Boy accused of 57 crimes sent to Fla. charm school

April 08, 1993|By April Witt | April Witt,Knight-Ridder News Service

FORT LAUDERDALE, Fla. -- "Crime Boy" is going to charm school.

In a strange turn of events, the 12-year-old Fort Lauderdale boy charged with his 57th crime last week is spending this week at the ABI Charm and Dance Academy in Miramar, Fla. He's learning table manners and polite conversation, courtesy of the charm school owner.

And that's just the beginning of the freebies that are rolling in, giving this inner-city child's life a sudden game-show quality.

The little kid with the big rap sheet is dogged by TV cameras -- they even followed him to church Sunday -- and is fielding talk-show offers. (While he has been seen on television, newspapers are withholding his name because he is a minor and has not been charged with any crimes as an adult.)

On Tuesday, a Lauderdale Lakes, Fla., church that promised to reform and redeem the troubled child gave a suburban dinner party in his honor and started a fund for him at a Fort Lauderdale bank.

"It's for all his daily needs, whatever the church is not able to pay for," said Dennis Grant, an elder at the Fellowship Center, a predominantly Jamaican congregation of about 150.

If the fund-raising drive is successful, it could pay for his education, Mr. Grant said.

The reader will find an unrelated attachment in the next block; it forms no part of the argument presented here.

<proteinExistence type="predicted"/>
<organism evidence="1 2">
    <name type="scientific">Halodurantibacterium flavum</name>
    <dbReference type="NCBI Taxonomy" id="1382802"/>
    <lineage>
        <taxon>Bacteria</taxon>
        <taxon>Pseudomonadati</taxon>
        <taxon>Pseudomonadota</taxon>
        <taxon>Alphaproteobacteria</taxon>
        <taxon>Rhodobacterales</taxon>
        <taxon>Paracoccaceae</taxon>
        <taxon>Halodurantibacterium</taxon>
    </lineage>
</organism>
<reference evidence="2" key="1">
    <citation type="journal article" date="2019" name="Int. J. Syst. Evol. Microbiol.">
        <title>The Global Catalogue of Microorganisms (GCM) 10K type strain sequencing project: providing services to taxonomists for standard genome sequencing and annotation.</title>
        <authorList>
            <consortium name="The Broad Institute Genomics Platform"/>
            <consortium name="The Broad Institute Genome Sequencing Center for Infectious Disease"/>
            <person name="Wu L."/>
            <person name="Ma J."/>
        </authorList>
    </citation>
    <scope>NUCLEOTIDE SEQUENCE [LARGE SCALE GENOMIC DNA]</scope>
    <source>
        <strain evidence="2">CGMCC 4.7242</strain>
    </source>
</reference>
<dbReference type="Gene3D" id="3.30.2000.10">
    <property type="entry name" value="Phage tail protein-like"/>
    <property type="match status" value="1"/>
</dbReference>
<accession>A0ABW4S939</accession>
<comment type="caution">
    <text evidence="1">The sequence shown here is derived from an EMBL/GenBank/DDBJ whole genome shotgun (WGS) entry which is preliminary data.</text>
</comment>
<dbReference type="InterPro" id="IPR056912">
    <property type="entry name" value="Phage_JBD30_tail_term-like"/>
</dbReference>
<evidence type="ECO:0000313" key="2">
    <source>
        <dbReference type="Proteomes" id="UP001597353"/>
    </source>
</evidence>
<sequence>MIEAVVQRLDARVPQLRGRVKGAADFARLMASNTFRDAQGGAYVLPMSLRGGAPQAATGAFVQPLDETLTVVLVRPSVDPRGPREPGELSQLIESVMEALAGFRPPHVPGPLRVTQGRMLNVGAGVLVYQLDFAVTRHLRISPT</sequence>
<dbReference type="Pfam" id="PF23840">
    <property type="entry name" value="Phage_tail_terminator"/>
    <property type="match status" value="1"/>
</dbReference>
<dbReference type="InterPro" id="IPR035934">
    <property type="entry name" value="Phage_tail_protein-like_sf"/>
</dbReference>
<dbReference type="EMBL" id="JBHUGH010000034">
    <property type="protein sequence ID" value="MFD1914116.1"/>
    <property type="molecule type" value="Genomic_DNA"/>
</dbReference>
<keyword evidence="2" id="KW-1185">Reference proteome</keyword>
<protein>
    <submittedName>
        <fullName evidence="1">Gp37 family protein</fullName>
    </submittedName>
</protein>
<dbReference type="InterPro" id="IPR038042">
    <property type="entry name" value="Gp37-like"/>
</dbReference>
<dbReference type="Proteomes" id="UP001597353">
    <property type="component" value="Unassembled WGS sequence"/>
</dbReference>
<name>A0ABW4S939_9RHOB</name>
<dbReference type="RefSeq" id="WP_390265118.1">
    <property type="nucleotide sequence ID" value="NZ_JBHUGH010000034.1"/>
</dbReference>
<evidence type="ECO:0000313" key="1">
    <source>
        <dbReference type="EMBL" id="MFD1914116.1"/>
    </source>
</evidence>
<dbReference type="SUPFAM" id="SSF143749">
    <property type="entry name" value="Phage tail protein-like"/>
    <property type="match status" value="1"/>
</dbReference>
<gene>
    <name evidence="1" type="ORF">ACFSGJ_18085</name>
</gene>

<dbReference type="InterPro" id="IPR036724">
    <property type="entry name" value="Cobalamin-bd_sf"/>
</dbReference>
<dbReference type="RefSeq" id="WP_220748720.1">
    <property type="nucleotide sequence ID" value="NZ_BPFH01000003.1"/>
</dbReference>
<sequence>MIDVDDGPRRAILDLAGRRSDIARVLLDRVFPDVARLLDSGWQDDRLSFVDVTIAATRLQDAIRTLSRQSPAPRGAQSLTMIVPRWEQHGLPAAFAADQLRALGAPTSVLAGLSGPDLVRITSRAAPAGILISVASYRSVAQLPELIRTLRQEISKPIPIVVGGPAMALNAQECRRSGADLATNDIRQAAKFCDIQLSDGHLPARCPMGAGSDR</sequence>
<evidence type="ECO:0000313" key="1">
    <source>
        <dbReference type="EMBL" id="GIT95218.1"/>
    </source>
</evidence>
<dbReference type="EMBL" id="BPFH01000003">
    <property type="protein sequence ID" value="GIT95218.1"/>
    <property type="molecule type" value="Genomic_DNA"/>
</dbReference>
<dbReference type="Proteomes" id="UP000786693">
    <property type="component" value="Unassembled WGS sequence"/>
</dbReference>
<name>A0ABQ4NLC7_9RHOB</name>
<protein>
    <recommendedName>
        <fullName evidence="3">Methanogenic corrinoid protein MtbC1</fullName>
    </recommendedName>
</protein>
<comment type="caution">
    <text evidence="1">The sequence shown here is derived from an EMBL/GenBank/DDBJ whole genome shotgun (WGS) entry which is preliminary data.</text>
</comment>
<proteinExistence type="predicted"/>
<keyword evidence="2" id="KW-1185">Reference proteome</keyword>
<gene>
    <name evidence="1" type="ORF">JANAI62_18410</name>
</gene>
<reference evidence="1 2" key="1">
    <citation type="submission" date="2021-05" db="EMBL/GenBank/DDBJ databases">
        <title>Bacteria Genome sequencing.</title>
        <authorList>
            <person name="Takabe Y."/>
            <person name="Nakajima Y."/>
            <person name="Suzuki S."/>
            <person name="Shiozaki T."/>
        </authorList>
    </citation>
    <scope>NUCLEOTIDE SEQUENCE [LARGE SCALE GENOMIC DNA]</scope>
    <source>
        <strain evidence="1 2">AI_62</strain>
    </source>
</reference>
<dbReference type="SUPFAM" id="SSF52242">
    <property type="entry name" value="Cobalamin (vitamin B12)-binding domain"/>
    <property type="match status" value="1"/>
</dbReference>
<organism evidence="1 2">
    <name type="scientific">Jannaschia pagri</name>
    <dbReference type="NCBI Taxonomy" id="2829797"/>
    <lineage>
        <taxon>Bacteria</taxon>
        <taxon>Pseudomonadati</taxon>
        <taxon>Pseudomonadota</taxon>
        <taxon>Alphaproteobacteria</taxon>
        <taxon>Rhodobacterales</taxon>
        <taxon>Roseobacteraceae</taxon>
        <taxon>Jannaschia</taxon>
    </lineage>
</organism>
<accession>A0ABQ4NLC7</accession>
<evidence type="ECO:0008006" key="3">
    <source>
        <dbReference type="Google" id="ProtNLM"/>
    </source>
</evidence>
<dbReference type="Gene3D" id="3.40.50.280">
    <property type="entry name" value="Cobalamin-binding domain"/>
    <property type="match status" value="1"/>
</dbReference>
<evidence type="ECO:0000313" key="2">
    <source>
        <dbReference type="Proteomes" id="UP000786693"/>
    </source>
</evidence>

Church members have taken the child roller-skating, escorted him to youth group meetings and arranged a quick make-over: a haircut and new shoes.

The congregation is now shopping for furniture to make the home the boy shares with his grandmother less desolate.

His mother is in prison for murder, and he doesn't know where his father is. He lives with his grandmother, who works.

"He's not a criminal," said Broward County Circuit Judge Robert O. Collins, who has seen the child frequently in his courtroom. "This boy is a victim of society."

Last week, the Broward Sheriff's Office arrested the youth and some buddies trying to break into a convenience store in the wee hours -- and charged him with his 57th crime.

Press accounts of his lengthy rap sheet dubbed him "Crime Boy" and "Boy Bandit," while children's advocates fumed that the juvenile justice system in Broward County has no money for programs to help a seriously troubled boy of 12.

The irony is not lost on children's advocates, who say there are many poor, unsupervised children in trouble in Florida, but little political will to change their environment or pay for programs to help them.

"Isn't it the height of tragedy that a child has to have threescore crimes on record before there is this kind of outcry and response?" said Jack Levine, executive director of the Florida Center for Children and Youth, based in Tallahassee.

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